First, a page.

War of the Rebellion: Serial 087 Page 0323 Chapter LIV. THE RICHMOND CAMPAIGN.

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guarding the approach by the road on which my left is represented as resting, and relieving a portion of the Fourth New York Heavy Artillery. This disposition remained unchanged throughout the day, the Fourteenth Connecticut, Fourth Ohio Battalion, and Tenth New York Battalion being engaged in completing the destruction of the railroad in rear of their position and to the right as far as the First Brigade. About 8 o'clock in the evening I moved do the right of the railroad, occupying the breast-works in two lines on the left of the First Brigade, and bivouacked for the night under orders to be in readiness to move at 5.30 o'clock on the following morning.

At 5 o'clock on the morning of the 25th instant the order directing me to be ready to move at 5.30 o'clock was countermanded, and I was directed to hold my command in readiness to move at short notice. During the night the First Delaware Veteran Volunteers, with the Second Delawere Volunteers, with the Second Delawere Battalion, had been relieved from picket and rejoined the brigade. The Sixty-ninth and One hundred and sixth Pennsylvania Volunteers, however, had not, and by direction of the major-general commanding First Division, who immediately sent a detail to relieve these regiments. At 6 a.m. I received orders from the major-general commanding, through Captain Potter, to mass my command in an open space in the corn-field in the rear of the railroad, facing in a westerly direction. This was accomplished, at which the Sixty-ninth and One hundred and sixth rejoined the command. About 9 a.m. I received orders from the major-general commanding, through yourself, to move my command out on the road running parallel with the railroad. After proceeding about three-quarters of a mile I received orders to halt the column and report to the major-general commanding, who directed me to deploy as skirmishes on the right of the railroad one of my best regiments, supported by another, and to advance them so as to enable me to procure, if possible, the entrenching tools left by the First Division on the previous day, and also to endeavor to capture the enemy occupying that ground.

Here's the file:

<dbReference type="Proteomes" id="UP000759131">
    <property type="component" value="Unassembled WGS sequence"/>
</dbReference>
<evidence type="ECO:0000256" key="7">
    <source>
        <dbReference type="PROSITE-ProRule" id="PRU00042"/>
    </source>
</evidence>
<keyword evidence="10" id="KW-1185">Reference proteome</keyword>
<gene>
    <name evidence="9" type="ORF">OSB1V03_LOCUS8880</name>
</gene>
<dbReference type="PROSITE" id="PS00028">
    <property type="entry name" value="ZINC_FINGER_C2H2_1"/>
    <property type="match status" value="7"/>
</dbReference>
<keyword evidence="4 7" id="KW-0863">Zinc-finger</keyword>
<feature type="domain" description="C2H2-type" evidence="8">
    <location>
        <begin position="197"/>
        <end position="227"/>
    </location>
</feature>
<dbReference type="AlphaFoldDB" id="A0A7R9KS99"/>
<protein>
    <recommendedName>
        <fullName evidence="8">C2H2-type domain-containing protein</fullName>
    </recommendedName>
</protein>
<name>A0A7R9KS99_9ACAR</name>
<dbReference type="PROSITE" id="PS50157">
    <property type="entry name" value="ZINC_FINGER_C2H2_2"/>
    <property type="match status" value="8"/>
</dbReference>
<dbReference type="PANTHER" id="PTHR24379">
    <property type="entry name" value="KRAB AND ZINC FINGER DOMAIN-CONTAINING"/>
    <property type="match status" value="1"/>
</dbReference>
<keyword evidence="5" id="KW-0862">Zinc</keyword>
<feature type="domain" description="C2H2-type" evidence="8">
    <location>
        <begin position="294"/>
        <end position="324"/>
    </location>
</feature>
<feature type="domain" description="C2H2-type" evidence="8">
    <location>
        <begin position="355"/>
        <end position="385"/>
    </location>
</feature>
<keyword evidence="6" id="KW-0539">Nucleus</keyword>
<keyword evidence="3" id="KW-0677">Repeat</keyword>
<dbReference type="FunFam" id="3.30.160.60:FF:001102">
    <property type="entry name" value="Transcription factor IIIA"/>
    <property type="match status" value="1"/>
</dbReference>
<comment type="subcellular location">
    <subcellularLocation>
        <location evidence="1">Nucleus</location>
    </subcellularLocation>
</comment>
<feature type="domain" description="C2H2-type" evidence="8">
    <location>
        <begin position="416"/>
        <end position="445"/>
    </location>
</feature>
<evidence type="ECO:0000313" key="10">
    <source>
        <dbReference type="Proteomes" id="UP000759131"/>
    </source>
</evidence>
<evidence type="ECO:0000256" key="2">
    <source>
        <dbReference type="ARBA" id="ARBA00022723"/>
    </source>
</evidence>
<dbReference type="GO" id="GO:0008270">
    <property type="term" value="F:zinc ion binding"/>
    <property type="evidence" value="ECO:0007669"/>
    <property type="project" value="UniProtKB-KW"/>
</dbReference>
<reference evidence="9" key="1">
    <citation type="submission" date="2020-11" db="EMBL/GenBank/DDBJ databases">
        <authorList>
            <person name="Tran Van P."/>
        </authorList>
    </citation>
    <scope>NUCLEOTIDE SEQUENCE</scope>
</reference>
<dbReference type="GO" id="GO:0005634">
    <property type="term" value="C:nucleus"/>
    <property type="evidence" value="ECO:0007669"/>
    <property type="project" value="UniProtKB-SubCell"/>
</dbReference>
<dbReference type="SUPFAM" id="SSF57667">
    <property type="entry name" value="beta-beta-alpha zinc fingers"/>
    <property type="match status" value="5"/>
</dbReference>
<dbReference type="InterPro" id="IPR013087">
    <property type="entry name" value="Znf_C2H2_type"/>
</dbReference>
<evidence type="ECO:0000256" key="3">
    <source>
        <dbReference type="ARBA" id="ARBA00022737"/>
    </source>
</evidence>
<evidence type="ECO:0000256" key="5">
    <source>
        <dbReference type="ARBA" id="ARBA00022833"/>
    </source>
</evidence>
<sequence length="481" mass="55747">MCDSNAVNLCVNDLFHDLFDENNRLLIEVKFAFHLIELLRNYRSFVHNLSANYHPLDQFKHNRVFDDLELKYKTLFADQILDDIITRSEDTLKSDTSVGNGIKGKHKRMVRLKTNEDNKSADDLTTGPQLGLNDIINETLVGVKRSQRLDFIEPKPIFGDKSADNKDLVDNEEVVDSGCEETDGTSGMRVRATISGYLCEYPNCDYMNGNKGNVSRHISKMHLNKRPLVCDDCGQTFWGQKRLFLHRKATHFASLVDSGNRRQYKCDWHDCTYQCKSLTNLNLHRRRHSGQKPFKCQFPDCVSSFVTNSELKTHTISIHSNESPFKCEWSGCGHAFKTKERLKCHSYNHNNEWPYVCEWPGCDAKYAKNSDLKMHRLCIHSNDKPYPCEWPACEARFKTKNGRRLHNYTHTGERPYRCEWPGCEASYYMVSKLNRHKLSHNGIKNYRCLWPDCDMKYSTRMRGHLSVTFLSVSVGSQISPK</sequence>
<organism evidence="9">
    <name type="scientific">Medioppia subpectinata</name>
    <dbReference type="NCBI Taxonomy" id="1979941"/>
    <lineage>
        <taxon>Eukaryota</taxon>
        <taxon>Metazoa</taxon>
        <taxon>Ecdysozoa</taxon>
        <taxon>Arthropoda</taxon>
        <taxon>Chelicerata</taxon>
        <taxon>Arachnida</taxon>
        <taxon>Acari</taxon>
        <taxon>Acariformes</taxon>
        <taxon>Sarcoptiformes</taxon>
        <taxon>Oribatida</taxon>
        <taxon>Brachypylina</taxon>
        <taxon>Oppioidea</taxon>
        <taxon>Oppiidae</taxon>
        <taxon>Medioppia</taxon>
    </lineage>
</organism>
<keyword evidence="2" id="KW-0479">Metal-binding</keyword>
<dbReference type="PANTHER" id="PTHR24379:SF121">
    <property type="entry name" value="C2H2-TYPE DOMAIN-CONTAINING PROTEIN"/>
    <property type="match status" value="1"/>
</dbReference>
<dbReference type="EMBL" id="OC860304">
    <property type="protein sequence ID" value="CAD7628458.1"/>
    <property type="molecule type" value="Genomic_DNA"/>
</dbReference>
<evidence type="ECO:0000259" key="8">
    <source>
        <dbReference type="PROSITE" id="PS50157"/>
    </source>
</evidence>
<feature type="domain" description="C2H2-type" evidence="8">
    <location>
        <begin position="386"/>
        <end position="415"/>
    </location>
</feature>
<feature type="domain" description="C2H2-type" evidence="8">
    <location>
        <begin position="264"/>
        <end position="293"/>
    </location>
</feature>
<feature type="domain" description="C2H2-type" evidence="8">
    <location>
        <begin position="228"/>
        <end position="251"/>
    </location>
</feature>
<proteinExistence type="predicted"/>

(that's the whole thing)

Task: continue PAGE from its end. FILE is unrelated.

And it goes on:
In compliance thereof I deployed the First Delaware Veteran Volunteers, using as a support the Twelfth New Jersey Volunteers, commanded respectively, by Lieutenant Colonel D. Woodall and Lieutenant Colonel R. S. Thompson, and immediately advanced the line, making a left hall-wheel as I approached, and engaged the enemy. Finding both flanks exposed, I deployed, in protection of the left two companies of the Twelfth New Jersey Volunteers, and of the right running nearly perpendicularly to the skirmish line, the One hundred and eighth New York Volunteers, Lieutenant Colonel F. E. Pierce commanding. These dispositions being made, I advanced quite half a mile, and meeting with considerable resistance, I directed Lieutenant-Colonel Thompson to deploy the right wing of his regiment in single rank in rear of the First Delawere Volunteers, and to charge the enemy's skirmishers. At this time, having received instructions to that effect, I directed a staff officers to bring the remainder of the brigade to a position a short distance in rear of the skirmish line. My skirmish line immediately advanced and drove the enemy through a corn-field, also an open field, and into the woods in our front, when he advanced a line of battle, forcing back my skirmish line to the position occupied prior to the charge, when he in turn fell back to his position in the woods. I reported this fact to the major-general commanding division, from whom I received an order to again press the enemy, and ascertain, if possible, his force and position. In order to accomplish this the following dispositions were made: I deployed in